“It’s very easy to panic and group all the varieties with Cougar parentage into the same risk level – but this is not the case – and growers should take the time to really understand the risks to individual varieties,” he says.
“Parentage is a good indicator, however varieties do not inherit all the traits of both parents, therefore it’s important to understand the attributes of the new variety itself.”
Mr Flatman takes the example of the Group 3 biscuit, LG Astronomer. “The most recent additions to the Group 3’s last year all have Cougar in their parentage. LG Astronomer was one of these, and joined the group, offering the highest Septoria resistance rating of 7.4.”
Mr Flatman explains that on paper, with Cougar in its parentage, it is a (Leeds X Cougar) X Britannia cross, therefore LG Astronomer was likely to be one of the varieties affected.
“However, whilst other varieties in the group have seen their Septoria resistance ratings severely challenged by the Cougar strain, LG Astronomer’s genetics held on relatively well and its rating has only dropped from 7.4 to 6.8 on the current three-year rating, and 6.2 for the one-year (2021) rating.”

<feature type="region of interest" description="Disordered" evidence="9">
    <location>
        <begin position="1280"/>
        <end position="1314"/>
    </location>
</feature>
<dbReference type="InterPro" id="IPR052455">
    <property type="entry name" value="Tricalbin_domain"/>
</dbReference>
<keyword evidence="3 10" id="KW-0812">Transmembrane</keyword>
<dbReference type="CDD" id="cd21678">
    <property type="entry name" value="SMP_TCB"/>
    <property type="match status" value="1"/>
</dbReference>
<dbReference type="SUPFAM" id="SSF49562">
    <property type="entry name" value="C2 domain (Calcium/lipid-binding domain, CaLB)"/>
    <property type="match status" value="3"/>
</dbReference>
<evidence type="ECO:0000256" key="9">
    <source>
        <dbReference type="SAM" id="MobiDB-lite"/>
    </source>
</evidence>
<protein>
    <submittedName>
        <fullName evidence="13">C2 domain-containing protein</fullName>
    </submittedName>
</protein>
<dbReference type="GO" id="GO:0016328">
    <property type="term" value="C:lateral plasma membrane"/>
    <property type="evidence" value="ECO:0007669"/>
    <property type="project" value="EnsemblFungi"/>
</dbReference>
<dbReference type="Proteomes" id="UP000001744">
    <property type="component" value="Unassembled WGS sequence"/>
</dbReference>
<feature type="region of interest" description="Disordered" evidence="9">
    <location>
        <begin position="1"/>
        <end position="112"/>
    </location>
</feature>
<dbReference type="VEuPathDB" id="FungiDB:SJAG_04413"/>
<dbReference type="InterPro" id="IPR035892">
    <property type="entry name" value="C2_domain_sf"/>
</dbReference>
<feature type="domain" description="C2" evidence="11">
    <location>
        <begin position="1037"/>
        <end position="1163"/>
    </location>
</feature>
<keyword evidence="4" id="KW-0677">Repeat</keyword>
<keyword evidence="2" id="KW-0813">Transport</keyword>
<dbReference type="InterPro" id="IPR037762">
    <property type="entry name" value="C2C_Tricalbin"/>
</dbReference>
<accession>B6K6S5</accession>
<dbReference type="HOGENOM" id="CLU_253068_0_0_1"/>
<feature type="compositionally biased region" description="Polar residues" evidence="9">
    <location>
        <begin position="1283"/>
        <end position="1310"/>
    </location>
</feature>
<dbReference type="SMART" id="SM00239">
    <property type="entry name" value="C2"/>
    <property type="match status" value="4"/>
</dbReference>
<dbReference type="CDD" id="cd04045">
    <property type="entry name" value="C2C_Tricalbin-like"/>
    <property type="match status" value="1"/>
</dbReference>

“This puts LG Astronomer as one of the highest rated Group 3 varieties for Septoria resistance, on both the new Recommended List three-year rating and the one-year (2021) rating.”
“It has not been as affected as other varieties in the group – and this is an important differentiation.”
“We know that relying on a single gene is a risky approach, but a lot of knowledge has been gained over the years, and rather than solely using field observations, we now use these in combination with molecular strategies to actively stack multiple resistances together to protect the individual lines, and this is the case with LG Astronomer.”
“As breeders, our focus is looking at overall resilience, and this includes protecting the resistances we have, as well as bringing through new lines that don’t come at the cost of yield.”